Tag Archives: TIL

Learning Proper Coding: For-loop optimization

“Whats wrong with this code?”

As it turns out, I will soon start working as an embedded software developer.  It seems then, now would be a good time to start learning how to program properly. I’ll be putting up some tidbits here for my own reference and hopefully others to learn something as well!

Several months ago, during a (the) job interview, I was told about reverse loops. Supposedly, computer scientists will scoff at this, but since I never learnt about it until interviewing for my first job after five years of electrical engineering studies and even more time doing hobby-level coding, I thought I might just put one more mention of it on the internetz.

So, if you find yourself writing code for a system with heavy resource constraints, it would seem the school-book example of a for-loop above has some room for improvement. Assuming the loop body does not depend on  i  incrementing upwards, it would be better to do this:

Why? It all depends on what instructions the code compiles down to. When evaluating whether or not to stay in the loop, the processor has to first put the number 10 into a register, then do a comparison to see which one is larger. The comparison in its turn is usually implemented by subtracting and checking the sign of the result. Since most architectures have a designated “zero register”, the reverse loop may skip loading the value to a register and go straight to comparing. Before we move any further however, there is one more thing we can do:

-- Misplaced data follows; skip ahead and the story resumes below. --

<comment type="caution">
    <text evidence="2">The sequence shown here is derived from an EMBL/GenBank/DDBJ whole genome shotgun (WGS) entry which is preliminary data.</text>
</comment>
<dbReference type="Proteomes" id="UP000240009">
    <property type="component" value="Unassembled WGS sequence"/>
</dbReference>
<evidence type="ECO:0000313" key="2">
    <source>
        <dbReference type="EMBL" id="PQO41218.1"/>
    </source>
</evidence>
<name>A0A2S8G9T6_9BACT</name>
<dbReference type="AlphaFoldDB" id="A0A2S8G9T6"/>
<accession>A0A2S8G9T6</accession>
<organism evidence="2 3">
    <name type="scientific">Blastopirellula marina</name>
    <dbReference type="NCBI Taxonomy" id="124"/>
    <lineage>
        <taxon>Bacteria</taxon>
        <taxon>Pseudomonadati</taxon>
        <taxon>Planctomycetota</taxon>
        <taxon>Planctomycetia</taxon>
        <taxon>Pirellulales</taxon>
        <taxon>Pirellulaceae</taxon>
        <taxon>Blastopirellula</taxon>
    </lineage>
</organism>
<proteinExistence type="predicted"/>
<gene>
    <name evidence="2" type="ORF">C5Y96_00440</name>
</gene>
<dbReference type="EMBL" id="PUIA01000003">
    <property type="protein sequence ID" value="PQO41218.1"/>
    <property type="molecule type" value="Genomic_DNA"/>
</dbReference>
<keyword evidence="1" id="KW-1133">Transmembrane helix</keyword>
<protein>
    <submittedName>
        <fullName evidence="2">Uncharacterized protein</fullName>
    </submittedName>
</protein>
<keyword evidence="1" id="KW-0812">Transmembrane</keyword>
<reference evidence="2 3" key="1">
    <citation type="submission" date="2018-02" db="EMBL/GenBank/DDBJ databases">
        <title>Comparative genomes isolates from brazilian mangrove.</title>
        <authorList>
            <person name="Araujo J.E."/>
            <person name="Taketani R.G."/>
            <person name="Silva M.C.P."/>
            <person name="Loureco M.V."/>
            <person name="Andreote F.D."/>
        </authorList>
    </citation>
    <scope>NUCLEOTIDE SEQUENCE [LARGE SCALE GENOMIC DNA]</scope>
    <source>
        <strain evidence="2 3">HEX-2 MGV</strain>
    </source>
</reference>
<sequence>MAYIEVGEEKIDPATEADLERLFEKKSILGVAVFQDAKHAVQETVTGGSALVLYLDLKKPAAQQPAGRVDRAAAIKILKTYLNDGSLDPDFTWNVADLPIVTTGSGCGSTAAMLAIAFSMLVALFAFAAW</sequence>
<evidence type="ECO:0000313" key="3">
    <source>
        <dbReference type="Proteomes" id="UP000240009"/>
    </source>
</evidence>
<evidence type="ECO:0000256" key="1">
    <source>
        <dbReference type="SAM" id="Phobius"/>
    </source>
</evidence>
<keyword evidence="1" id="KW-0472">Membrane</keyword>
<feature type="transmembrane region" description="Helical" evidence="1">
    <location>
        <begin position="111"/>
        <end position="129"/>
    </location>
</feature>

Since the loop criterion has to be fulfilled in order to stay in the loop, we are looking at the zero register (Z) to find out when to break it. This means we might as well use the decrementing itself as the loop criterion, saving us the whole compare instruction altogether!

Sweet! I was nearly going to leave it at that but of course you should not have to take my word for it. Lets try to verify this on an MSP430 using msp430-gcc. First, lets implement the three loop variants:


Next, I compiled the code and fed it through msp430-objdump to get the assembly output. Note that compiler optimizations were set to the lowest level with the  -O0  flag and variable declaration inside the for-statement was made possible with -std=c99  (let’s not get into that today):

Now this is where it gets interesting. Watch what happens in the relevant parts of the output:

See that? The most optimised loop, loop3(), has the most instructions! How can that be!? Lets try again with -Os for size optimization:

Sorry, loop3() is still loosing!!

So what have we learned from this exercise? Unless I’m missing something, this seems to be a typical case of what shall henceforth be known as “the-people-who-wrote-the-compiler-were-smarter-than-you”. Even on the lowest optimisation setting, the compiler is already reversing the loop, as it detects the loop variable is not used. Supposedly, a more complex loop body would change this. Still, I’m not sure why they don’t all compile down to the same code then. Maybe one day I will have become smart enough to fix it!

While the theory behind the reverse loop as I presented it above seems sound, it appears the compiler optimizes the “normal” code best anyway, at least on this one platform with this one compiler. Until I actually have a resource constrained system to shoehorn into a low-power device, I’ll just keep writing my loops as I used to. This also has another major advantage: readability. A traditional loop statement is simply easier to understand. Also, I don’t feel like explaining that my loops are not broken, but brilliant. Especially when they are, in fact, not even brilliant.